Small business owners who hire people to transport things offer a second set of reasons as very important, though with much less frequency. Thirty-eight (38) percent classify a steady flow of things to transport as a very important reason (Q#7C). Thirty-four (34) percent think that employee(s) are cheaper is a very important reason (Q#7B). Another 34 percent cite a relatively small delivery or haul area (Q#7H). These are very practical reasons and consider the mechanics of having the function conducted efficiently.
One reason for hiring people to perform a transportation function in-house, offered as very important less often than virtually any other (19%), is the possession of underused resources, such as a vehicle (Q#7D). Small business owners are not likely to have many slack resources to be directed anywhere, let alone toward delivery or transportation. But for about 4 percent of the population, slack resources can stimulate adding resources, human resources in this case, to increase firm efficiency.
Opportunities arise. Providing a delivery or moving service for customers could translate into a profit center. In fact, 18 percent indicate a very important reason for hiring employees to perform transportation services is the potential of adding transportation as a profit center for the business (Q#7I).
These reasons reduce to three important elements pushing small employers to hire employees to drive for them, better management control over the function, more efficient use of resources, and lower cost.
b. Independent Contractors
Independent contractors are commonly used in the shipping and delivery business. The most visible contractors, that is, businesses performing the function, are the U.S. Postal Service, UPS and FedEx. But excluding those and similar, but lesser known names such as DHL, and prominent large, overthe-road trucking firms, e.g., Yellow, 21 percent of small business owners, other than those directly in the transportation business, hire independent contractors to ship, haul, deliver, etc. (Q#8). That is virtually the same number as those who have hired employees to do the same thing. Still, 21 percent of the 21 percent claim that the Postal Service and similar organizations transport close to 100 percent of their material, implying that they ship relatively little with more traditional independent contractors (Q#9).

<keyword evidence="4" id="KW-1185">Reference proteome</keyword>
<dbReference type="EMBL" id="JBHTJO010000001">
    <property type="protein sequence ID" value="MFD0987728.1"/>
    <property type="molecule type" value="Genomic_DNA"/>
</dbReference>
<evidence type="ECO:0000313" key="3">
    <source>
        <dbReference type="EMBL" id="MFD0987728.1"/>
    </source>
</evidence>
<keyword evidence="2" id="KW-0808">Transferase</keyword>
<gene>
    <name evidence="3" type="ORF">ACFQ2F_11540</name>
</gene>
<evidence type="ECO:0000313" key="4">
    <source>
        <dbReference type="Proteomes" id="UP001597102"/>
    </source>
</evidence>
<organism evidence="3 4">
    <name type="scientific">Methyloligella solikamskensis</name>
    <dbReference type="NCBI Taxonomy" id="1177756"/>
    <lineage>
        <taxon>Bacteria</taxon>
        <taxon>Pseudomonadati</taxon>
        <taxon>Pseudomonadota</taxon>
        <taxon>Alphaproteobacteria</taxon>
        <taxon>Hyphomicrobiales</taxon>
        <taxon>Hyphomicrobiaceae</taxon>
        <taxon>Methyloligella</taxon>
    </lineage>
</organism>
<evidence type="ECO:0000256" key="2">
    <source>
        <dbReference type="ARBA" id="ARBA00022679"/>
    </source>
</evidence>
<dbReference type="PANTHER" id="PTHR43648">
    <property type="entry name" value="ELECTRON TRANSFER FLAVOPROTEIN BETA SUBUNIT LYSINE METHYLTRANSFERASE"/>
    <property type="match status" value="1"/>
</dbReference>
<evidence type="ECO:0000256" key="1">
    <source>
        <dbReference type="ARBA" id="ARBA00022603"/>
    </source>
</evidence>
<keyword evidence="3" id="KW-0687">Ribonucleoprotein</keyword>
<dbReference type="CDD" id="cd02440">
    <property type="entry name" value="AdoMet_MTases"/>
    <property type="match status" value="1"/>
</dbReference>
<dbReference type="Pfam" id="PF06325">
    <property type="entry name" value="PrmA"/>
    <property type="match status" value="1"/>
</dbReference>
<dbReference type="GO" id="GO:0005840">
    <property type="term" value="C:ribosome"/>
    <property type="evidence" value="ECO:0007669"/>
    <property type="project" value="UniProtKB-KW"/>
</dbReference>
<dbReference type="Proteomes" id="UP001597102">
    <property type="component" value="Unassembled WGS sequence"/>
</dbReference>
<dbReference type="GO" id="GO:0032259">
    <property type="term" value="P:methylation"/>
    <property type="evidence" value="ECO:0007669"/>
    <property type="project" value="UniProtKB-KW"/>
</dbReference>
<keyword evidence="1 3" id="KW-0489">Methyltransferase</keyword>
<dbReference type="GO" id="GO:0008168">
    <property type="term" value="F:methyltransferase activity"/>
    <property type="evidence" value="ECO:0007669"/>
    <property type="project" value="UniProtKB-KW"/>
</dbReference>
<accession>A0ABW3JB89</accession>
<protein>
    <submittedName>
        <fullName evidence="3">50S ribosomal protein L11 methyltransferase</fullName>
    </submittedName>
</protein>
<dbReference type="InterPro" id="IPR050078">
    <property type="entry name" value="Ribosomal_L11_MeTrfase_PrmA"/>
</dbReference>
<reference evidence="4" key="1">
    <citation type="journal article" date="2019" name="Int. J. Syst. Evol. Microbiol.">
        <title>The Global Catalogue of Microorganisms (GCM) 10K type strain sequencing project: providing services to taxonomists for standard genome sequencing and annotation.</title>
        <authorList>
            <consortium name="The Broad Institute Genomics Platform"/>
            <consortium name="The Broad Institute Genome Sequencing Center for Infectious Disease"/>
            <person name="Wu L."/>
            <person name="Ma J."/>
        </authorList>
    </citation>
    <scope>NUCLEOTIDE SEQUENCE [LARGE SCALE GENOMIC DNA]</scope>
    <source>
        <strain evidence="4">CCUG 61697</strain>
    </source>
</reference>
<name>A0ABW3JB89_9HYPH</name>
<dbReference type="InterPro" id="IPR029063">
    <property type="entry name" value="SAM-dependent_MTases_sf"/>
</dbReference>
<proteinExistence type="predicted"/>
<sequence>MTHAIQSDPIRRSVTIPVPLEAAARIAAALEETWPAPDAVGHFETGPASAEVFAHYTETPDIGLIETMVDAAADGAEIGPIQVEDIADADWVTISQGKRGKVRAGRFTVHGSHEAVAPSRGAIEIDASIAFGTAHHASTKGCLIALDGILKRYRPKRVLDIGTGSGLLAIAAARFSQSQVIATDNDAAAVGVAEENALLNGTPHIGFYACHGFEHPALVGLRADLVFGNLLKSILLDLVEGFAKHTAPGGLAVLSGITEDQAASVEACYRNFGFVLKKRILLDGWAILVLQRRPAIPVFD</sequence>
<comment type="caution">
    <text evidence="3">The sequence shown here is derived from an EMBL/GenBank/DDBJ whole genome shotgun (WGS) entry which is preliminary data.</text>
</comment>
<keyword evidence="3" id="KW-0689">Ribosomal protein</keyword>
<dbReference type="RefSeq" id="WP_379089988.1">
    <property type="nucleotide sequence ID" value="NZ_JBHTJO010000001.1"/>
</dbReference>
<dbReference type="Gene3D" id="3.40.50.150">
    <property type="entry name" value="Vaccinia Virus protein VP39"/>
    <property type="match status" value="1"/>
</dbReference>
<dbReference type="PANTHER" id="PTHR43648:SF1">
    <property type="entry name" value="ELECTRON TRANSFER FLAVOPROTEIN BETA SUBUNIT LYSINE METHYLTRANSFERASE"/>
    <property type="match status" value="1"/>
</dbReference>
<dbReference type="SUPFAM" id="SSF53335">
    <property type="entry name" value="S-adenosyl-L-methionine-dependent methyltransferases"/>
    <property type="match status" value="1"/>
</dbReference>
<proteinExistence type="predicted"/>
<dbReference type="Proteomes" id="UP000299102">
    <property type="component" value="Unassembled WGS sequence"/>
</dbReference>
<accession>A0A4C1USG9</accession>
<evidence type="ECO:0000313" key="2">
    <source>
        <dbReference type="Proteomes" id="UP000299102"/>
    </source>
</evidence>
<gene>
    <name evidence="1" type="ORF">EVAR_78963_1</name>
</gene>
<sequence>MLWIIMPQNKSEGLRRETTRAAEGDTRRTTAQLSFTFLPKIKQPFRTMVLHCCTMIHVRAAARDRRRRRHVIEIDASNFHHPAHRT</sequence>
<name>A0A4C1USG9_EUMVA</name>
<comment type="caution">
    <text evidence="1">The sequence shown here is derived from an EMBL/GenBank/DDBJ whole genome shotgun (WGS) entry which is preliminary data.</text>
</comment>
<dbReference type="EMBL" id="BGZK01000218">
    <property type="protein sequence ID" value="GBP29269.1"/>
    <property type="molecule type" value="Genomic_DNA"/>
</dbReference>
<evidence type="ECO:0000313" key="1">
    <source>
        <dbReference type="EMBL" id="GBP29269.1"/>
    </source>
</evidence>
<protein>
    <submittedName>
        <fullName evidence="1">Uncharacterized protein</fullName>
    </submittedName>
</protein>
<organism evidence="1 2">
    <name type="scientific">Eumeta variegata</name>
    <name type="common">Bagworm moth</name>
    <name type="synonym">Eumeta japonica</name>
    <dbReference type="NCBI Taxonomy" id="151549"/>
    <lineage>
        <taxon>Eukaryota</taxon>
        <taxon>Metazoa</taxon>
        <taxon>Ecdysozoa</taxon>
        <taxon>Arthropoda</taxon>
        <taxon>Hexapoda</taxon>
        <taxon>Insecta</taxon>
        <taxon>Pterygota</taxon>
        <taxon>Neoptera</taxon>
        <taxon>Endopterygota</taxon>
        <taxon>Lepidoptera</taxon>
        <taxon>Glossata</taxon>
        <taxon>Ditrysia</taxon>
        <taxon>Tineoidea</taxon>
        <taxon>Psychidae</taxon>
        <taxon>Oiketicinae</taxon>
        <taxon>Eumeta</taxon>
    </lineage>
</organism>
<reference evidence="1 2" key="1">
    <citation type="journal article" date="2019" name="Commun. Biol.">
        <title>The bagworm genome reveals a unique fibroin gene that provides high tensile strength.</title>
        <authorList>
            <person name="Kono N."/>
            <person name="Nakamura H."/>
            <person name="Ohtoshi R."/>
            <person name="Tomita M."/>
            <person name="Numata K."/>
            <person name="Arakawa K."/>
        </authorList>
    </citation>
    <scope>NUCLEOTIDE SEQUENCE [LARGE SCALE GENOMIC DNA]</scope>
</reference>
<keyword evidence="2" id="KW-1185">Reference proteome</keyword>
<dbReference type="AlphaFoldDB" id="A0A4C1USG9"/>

The contractor small business owners most commonly use for transportation and delivery services is a firm with a business name and business tax ID rather than an individual. Eighty-six (86) percent fall in the former category and 12 percent in the latter (Q#10). Relatively few of these transactions occur with contracts, excluding those with an account number. Nineteen (19) percent have a contract and 81 percent do not (Q#10a). The amount of work the contractor performs for a small business varies substantially. Forty (40) percent claim the contractor works for them frequently (Q#10b). But another 27 percent term the incidence of work as occasional and another 33 percent as infrequent.
Again, the issue of a disguised employee performing the task is potentially relevant in only a small number of cases and then it is at best potential. For example, less than 1 percent of small employers hire an independent contractor to transport something where that contractor is a person rather than an identifiable business and the contractor carries frequently for the business.
Fewer sent transportation contractors 1099-Misc forms than in construction. One likely reason is that many transactions do not cross the applicable annual $600 threshold. Still, 28 percent provided 1099s, 55 percent did not and 11 percent did not remember (Q#10c). Five percent began using the contractor in 2008.
There are several very important reasons small business owners choose to hire independent contractors rather than employees to perform their transportation or delivery function. The most frequently cited very important reason is that the owner does not have to invest in vehicles or pay insurance (75%) (Q#10dA). The absence of large investment outlays improves the balance sheet, likely aids cash flow, and eliminates issues like maintenance and parking. Still, just 42 percent mention cash flow as a very important reason for outsourcing the function (Q#10dF).
The second most frequently mentioned most important reason is that delivery locations are too far and varied (50%) (Q#10dH). A similar reason for outsourcing is that the shipping flow is too uneven or periodic to make efficient use of resources. Forty-five (45) percent think irregular shipping flow is a very important reason for using contractors (Q#10dB). Uneven flow may be, though is not necessarily, tied to shipping or delivering minimal amounts. However, just 33 percent indicate modest shipping activity is a very important reason for outsourcing (Q#10dG). The point is that considerable volume may not exist, but even when it does, the volume is so fragmented that it cannot be shipped efficiently using internal resources.
Thirty-seven (37) percent who contract out driving say a very important reason to pursue that course is that contractors are cheaper than employees (Q#10dD); 34 percent of small firms hiring drivers think a very important reason to do so is that employees are cheaper than outside contractors. For all intents and purposes, the two cancel one another out. As many choose employees for cost reasons as choose independent contractors for cost reasons, indicating the cost factor works both ways. The choice depends on individual circumstances and the balance favors neither approach.